Why I won’t be using Menshn, and you shouldn’t either

When Menshn — a new “topical chat” service intended to rival Twitter, started by U.K. politician Louise Mensch — launched on Tuesday, I went to take a look. And almost immediately the site, which effectively allows to engage in Twitter-like conversations about pre-determined political topics, had me grinding my teeth.
And yet I struggled to pinpoint exactly what I disliked about it.
There was the product stuff. When I logged into Menshn (which I couldn’t do from the U.K. without using a proxy) I found it was awkward to use, extremely narrow in its focus and full of little glitches and slightly unintuitive moments. And the community wasn’t great: people making bad political jokes in a forum meant to discuss Obama or Romney’s candidacies. The inevitable torrent of “Vote Ron Paul” spam. But, hey, let’s give them a break: it’s an early product, so you expect bugs and problems and early communities are hard. So that wasn’t it.
And then there was the personal stuff. The fact that it was started by a controversy-baiting politician, who is written about regularly by a lazy press for having built up a large (but not huge) Twitter following, maybe? Or the fact that it was built by a political campaigns manager who has been accused of inflating his position? There was also the somewhat distasteful fact that both of them have proven a mercenary streak by switching parties when it seemed convenient. But that wasn’t it either.
It wasn’t even the fact that Mensch’s track record on social networks is patchy at best: after the riots in London last year, she even called for Twitter and Facebook to be taken down during moments of ‘national emergency’.
No, amazingly, it was something else.
After a little reflection, I realized it wasn’t any of the tangible things I could think of that made me think Menshn was a bad idea. It was something far more simple: the idea itself.
You see, one of the best things about Twitter is the way subjects can morph and change and speed past you. The serendipity, the openness and the say-whatever-you-want chatter allows to it roam free.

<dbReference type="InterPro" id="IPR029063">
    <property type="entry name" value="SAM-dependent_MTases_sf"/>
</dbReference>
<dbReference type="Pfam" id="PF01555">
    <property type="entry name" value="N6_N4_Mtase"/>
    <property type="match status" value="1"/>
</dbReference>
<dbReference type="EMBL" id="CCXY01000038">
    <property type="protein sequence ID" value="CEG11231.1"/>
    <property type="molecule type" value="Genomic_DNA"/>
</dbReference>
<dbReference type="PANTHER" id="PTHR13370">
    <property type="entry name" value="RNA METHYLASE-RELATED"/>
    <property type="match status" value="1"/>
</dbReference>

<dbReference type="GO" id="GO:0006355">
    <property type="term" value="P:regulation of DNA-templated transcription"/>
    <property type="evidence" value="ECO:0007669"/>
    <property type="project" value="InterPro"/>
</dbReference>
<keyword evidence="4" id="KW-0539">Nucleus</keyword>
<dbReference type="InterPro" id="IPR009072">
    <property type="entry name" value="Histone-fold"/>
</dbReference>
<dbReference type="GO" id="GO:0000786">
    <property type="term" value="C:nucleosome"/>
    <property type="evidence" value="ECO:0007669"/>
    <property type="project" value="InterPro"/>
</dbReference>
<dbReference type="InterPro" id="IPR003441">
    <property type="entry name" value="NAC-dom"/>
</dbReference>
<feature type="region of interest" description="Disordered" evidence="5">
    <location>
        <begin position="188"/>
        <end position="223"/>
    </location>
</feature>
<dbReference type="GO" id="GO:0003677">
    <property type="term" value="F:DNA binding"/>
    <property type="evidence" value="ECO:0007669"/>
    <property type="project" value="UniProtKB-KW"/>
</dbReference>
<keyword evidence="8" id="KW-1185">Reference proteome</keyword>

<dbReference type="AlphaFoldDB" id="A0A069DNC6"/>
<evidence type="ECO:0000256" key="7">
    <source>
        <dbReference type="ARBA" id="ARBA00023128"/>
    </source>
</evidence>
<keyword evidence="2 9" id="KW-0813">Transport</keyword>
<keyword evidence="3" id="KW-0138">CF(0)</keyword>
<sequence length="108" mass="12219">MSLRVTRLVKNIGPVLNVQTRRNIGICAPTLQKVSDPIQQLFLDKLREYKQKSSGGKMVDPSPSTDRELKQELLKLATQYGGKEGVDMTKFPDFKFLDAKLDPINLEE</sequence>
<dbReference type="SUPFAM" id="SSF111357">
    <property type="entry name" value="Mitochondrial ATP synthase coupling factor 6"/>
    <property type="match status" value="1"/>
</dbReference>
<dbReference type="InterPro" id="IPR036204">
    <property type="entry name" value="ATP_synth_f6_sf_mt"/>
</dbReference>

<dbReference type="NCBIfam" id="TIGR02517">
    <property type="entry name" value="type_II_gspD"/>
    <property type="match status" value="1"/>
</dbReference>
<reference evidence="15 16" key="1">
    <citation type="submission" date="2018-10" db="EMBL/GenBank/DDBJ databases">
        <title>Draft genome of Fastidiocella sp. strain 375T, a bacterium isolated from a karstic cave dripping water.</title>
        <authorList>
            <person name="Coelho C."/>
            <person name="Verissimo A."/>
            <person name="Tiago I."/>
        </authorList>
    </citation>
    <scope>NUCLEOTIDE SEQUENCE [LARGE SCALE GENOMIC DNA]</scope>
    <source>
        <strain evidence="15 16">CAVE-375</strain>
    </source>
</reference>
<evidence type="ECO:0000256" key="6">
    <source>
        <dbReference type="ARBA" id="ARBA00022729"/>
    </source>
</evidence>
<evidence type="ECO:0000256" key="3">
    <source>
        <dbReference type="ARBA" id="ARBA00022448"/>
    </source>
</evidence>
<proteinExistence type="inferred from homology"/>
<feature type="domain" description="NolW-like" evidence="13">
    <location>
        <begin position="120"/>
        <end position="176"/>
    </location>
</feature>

And one of the worst things on Twitter is the people who tell you you’re doing it wrong.
If I think you retweet too much, or I don’t like your style, or you always talk about yourself, or you’re not fun, then I’ll just stop following you. But I don’t think I’d ever presume to tell anyone that they were doing Twitter wrong. I’m not your parent. I may not even be your audience.
Yet here you have Mensch, a politician who is supposed to be paid to represent her constituents, and she’s not just telling you that she thinks she knows how you should be using Twitter — she’s actually using her position and notoriety to actually launch an entire business that tells you that you’re using Twitter wrong.
It’s not that I think Twitter’s perfect. I agree with Om that Twitter’s search data is their greatest opportunity, but I also think it’s the thing they get the most wrong. I’d love to be able to conduct better, deeper searches. I want to see better tools for curating conversations and connecting tweets together. However, just because you find it hard to search for people talking about the same things as you, you don’t need to build an entire copycat service focused on your niche topic. It confuses the need to reduce the noise with the desire to have better discoverability.
Ultimately, it’s just such a typical politician’s attitude towards a problem: You’re wrong. We know better.
That’s enough for me to switch off, thanks.